Six Weeks Of Preparation Needed To Bring Triple Yellow 2015 Mustang Convertible To The Top Of The Empire State Building. (Photo: Business Wire)
As the world honors 50 years of Ford Mustang, what better way to
celebrate one of the most iconic car brands than putting one back on top
of one of the most iconic buildings? When Ford and the Empire State
As the world honors 50 years of Ford Mustang, what better way to celebrate one of the most iconic car brands than putting one back on top of one of the most iconic buildings? When Ford and the Empire State Building decided to display a new 2015 Mustang convertible on the 86 th floor observation deck, Ford turned to a longtime supplier for the unique expertise required to make this happen.
Six weeks of preparation needed to bring Triple Yellow 2015 Mustang convertible to the top of the Empire State Building. (Photo: Business Wire)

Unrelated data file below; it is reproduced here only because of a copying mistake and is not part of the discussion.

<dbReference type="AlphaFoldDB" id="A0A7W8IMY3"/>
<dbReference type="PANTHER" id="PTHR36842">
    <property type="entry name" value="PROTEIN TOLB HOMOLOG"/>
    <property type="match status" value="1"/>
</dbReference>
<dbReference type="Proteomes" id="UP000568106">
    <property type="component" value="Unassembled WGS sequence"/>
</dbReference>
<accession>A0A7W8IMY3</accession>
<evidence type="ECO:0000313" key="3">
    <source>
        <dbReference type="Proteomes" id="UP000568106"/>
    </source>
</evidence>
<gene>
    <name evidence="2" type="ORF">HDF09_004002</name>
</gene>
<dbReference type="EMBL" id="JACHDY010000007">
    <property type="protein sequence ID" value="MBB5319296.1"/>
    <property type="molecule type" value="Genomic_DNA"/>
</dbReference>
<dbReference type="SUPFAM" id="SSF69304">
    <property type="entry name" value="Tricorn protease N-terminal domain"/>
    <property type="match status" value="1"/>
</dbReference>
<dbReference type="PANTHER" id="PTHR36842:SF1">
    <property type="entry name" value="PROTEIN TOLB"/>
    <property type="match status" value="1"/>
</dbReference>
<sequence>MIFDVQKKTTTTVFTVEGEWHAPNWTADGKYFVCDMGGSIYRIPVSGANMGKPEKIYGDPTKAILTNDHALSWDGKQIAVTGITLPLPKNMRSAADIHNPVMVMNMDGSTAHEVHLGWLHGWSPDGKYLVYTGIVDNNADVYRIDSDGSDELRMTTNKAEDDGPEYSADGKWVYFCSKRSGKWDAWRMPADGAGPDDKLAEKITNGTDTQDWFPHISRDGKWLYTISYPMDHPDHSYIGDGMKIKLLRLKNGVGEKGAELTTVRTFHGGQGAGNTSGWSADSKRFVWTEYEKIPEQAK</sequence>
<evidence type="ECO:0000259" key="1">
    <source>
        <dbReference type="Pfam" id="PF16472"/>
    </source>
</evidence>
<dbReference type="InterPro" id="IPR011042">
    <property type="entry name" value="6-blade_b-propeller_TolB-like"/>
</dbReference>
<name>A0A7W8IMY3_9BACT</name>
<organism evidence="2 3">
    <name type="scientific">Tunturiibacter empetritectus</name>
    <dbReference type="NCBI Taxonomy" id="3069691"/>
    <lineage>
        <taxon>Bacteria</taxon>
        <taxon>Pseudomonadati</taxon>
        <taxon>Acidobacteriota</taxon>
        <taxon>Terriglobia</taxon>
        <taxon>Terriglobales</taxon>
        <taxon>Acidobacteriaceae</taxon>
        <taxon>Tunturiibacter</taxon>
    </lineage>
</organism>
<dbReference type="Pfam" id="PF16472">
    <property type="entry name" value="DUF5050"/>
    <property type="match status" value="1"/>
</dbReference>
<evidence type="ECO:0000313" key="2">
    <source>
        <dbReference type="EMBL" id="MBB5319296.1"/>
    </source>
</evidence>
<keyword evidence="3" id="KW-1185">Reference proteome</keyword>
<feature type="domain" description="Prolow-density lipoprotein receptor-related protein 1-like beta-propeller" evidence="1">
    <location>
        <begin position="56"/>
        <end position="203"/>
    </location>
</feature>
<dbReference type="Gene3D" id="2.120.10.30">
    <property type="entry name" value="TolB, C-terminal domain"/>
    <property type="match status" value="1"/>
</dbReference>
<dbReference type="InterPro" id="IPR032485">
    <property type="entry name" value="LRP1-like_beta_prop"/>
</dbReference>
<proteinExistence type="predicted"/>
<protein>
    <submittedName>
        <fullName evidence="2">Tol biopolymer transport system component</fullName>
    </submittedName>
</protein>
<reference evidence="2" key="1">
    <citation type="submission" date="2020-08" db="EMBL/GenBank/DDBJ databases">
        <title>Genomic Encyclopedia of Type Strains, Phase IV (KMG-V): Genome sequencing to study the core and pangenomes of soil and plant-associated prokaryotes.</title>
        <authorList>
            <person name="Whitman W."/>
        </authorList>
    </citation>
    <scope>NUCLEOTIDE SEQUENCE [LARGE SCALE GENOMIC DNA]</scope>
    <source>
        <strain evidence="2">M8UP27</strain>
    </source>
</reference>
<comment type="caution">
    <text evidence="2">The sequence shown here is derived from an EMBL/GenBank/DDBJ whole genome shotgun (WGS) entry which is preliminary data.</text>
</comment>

In a world where tiny startups are regularly swallowed up by established behemoths, Ford Motor Company and Romulus, Mich.-based DST Industries have been collaborators for nearly six decades. In 1965 – the only other time in the Empire State Building’s 83-year history a car was displayed on its open-air deck – a DST crew was on hand to show off that Mustang convertible. “This week, the band is getting back together as Ford and DST bring the all-new Mustang to the Empire State Building to honor 50 years on sale,” said Dave Pericak, Mustang chief engineer. “We’ve taken the new Mustang to new heights of technology and refinement, so we decided to take it to new heights literally for this celebration.” The all-new Mustang may be more advanced than ever before, but sometimes physical limitations demand old-school techniques to get a job done. “When we sat down to start plotting this out in mid-February, everyone quickly realized that some old-school craftsmanship would be needed to successfully place this car more than 1,000 feet above the crowded streets of Manhattan,” said George Samulski, manager, Ford North America design fabrication. “The deck is too high to reach with a portable crane from the street, and the spire that towers more than 400 feet above that narrow deck makes helicopter delivery impossible.”